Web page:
Early data from NUI Galway underpins case for stem cell treatment in heart disea
Friday, 25 February 2005
Researchers at NUI Galway have commenced research into adult stem cell therapies for heart disease, arthritis and spinal cord injury at a new €19 million Regenerative Medicine Institute (REMEDI) which was officially opened today (Friday) by the Minister for Enterprise, Trade and Employment, Minister Micheál Martin, TD. REMEDI is the leading centre in Ireland doing stem cell research and one of a limited number of centres in Europe combining the technologies of stem cell and gene therapy to regenerate and repair tissue.
Researchers at NUI Galway have said that stem cell therapy has enormous potential for the treatment of many incurable diseases including heart disease, arthritis and neurological disorders such as spinal cord, Parkinsons Disease and Alzheimer's. Early data suggests that delivery of stem cells to the heart following heart attack enables regeneration of the damaged tissue and some restoration of function.
Dr. Frank Barry, REMEDI scientific director and stem cell expert explains, "Adult stem cell treatment is likely to have a dramatic effect on patient recovery and provides us with the potential of treating previously incurable diseases. We are very excited about early data which suggests that stem cell therapy will be potentially effective in repairing heart tissues.
Other research into arthritis also underpins the case for stem cell therapy. Stem cell delivery into arthritic joints stimulates a significant amount of repair of damaged tissues and prevents the sort of degenerative changes that you see associated with arthritis. There is still a great deal of work to be done before these therapies become widely available but I believe that stem cell treatments will be performed in Ireland in less than ten years."
REMEDI was established in 2004 through a Science Foundation Ireland (SFI) Centre for Science Engineering and Technology (CSET) award and industry funding totalling €19 million. REMEDI is supported by industry partners Medtronic and Charles River Laboratories. REMEDI is initially employing 36 researchers in the National Centre for Biomedical Engineering Science at NUI Galway, the only centre in the country that contains a state of the art facility for generation of products for human gene therapy research.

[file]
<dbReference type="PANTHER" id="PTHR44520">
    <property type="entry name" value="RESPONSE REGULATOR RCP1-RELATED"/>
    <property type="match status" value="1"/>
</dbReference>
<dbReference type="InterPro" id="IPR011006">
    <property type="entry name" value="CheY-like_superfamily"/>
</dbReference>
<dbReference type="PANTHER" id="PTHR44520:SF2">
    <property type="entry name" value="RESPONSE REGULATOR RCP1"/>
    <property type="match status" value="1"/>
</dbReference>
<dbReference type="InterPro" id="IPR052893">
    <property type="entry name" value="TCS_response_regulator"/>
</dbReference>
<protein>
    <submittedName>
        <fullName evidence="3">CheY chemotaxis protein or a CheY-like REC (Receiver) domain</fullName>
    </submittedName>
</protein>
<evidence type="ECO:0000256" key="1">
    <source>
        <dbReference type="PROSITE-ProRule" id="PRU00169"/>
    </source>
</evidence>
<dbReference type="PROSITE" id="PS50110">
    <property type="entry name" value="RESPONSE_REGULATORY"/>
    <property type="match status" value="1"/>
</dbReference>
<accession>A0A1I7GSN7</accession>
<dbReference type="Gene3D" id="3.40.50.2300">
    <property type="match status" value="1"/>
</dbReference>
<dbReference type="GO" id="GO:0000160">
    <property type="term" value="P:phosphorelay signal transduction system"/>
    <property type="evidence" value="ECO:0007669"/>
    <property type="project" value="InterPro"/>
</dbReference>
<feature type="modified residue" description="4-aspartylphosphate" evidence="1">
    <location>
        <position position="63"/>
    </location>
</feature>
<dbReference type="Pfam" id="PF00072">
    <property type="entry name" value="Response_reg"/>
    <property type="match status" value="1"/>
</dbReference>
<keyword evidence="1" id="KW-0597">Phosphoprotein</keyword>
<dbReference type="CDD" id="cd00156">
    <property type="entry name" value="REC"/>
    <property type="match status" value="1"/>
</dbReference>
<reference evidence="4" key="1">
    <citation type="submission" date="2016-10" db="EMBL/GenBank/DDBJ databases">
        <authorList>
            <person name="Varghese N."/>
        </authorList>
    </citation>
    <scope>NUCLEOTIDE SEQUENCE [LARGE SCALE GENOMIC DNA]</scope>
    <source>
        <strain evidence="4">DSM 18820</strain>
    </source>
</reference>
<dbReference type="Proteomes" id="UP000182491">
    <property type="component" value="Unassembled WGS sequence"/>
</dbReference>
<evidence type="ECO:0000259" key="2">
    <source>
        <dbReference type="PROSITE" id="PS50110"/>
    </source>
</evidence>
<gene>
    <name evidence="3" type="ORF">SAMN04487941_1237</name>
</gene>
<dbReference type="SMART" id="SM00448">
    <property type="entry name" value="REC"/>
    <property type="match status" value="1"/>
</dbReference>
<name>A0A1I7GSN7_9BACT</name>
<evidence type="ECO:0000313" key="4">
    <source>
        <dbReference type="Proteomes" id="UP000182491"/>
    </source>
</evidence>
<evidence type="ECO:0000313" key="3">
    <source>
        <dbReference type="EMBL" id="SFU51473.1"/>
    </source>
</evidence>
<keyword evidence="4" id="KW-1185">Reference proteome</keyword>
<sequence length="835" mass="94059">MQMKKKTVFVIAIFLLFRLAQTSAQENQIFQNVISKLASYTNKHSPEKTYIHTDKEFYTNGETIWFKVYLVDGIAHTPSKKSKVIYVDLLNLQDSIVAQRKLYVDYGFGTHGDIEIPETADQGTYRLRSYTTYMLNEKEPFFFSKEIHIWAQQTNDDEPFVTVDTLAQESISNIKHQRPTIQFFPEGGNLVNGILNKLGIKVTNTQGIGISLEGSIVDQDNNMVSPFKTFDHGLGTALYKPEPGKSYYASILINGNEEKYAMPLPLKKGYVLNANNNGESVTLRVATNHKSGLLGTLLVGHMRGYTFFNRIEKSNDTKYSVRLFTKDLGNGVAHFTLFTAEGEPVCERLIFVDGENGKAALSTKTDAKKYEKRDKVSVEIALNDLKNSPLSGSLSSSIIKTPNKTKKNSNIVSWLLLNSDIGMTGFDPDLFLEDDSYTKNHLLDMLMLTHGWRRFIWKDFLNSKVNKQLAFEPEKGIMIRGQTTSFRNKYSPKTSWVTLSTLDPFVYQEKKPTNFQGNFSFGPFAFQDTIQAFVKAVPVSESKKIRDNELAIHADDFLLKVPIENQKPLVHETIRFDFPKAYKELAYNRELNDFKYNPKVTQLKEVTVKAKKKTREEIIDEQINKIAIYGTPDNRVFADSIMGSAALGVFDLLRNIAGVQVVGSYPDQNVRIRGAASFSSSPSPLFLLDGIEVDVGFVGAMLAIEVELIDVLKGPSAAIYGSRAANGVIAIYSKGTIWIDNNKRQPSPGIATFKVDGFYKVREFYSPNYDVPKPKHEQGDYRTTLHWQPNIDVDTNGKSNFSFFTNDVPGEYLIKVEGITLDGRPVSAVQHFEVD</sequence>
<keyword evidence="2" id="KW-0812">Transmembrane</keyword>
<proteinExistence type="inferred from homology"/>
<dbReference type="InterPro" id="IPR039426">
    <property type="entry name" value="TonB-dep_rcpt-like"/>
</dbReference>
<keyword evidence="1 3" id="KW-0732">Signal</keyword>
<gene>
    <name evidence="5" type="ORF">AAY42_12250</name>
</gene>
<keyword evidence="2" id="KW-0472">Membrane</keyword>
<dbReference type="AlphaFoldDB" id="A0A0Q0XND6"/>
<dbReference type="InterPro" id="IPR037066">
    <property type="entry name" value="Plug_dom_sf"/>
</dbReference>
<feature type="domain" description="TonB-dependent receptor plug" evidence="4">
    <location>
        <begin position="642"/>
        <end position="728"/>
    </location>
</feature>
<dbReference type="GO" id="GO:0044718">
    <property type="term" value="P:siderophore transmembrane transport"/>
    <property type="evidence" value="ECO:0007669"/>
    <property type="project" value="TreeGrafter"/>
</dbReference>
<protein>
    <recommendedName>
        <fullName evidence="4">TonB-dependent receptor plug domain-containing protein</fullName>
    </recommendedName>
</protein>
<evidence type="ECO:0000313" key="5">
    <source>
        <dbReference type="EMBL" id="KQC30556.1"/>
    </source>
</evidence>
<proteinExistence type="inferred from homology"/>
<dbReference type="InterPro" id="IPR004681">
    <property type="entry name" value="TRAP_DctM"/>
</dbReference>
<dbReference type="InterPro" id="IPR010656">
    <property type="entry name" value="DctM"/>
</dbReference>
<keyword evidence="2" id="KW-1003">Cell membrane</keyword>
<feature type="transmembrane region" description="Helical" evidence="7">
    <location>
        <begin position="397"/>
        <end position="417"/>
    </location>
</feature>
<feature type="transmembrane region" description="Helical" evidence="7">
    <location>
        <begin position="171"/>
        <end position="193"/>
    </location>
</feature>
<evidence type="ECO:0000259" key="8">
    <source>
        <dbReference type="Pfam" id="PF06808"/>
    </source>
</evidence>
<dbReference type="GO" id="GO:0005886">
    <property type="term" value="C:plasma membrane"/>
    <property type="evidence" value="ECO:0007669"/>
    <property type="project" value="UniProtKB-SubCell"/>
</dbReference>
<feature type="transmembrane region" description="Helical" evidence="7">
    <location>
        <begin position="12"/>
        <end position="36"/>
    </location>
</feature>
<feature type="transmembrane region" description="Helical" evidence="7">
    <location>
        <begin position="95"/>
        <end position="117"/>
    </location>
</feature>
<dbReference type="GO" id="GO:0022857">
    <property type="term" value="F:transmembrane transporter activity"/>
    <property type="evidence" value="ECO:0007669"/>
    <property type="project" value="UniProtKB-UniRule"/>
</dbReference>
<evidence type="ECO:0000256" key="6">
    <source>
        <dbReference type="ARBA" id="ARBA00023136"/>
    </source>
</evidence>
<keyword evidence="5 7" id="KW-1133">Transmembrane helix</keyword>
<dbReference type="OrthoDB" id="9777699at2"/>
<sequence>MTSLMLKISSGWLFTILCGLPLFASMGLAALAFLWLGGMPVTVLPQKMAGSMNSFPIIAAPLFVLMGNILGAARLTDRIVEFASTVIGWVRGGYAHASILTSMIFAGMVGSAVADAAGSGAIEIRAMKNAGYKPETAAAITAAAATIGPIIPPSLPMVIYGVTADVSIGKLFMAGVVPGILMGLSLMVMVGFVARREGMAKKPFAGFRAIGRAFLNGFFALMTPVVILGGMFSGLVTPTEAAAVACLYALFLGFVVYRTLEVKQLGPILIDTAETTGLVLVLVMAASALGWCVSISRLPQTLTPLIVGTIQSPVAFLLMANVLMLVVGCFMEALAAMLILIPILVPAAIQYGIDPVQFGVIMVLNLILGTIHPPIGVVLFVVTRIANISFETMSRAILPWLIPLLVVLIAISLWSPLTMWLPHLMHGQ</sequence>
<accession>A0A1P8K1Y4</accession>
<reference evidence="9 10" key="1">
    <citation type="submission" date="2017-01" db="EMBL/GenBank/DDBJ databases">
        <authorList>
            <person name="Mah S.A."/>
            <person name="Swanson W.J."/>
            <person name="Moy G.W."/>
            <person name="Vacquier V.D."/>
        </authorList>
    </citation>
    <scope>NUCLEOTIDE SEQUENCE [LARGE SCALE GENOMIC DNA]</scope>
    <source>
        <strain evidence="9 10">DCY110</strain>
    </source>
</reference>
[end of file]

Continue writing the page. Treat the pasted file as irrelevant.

Referring to the strong links NUI Galway has forged with industry, Minister Martin said: "Ireland remains at the forefront of the medical devices sector in Europe. This sector will continue to be a major employer and economic contributor in this country but it is a challenge for the Irish government, industry and other stakeholders to increase the level of research being carried out in both indigenous and multinational companies. We must continue to forge the links between academia and industry. NUI Galway has played an important role in forging these links in the West of Ireland and providing industry in this region with access to a pool of highly qualified graduates".
A total of €4 million has been contributed to the research programme by REMEDI partners in particular Medtronic, the world's largest medical devices company and Charles River Laboratories. Commenting on the importance of academic links and the West of Ireland as a location, Gerry Kilcommins, Vice President of Operations & General Manager of the Medtronic Galway site, added, "Medical technology has become one of the country s largest industry sectors and Ireland is recognised as a global centre of excellence for the development and manufacture of medical devices. Medtronic s location in the West of Ireland, amongst a cluster of the world s leading medical technology companies, provides us with access to highly trained research and development experts and third level institutions, like NUI Galway, allowing Medtronic to increase our level of R&D activity with highly commendable results."
Professor Tim O'Brien, Director of REMEDI, Professor of Medicine at NUI Galway and a clinician at University College Hospital Galway with expertise in gene therapy research, added: "What we are talking about here is translational research – bringing the discoveries made in the lab to the clinic and the patient. This is a complicated process in which the interest of patients and the public must always be central. Our research will lead to new methods of clinical practice in the future, less dependent on invasive procedures, with the potential of curing currently intractable diseases."
In welcoming the opening of REMEDI, Dr Iognáid Ó Muircheartaigh, President of NUI Galway said that continued funding of world-class research programmes was vital for Irish universities to remain internationally competitive and also central to sustaining Ireland's economic progress. He said that NUI Galway was committed to furthering its reputation as a research centre of excellence and that REMEDI, through its partnership involving scientists, clinicians and engineers working together in academic centres and industry, exemplified this commitment.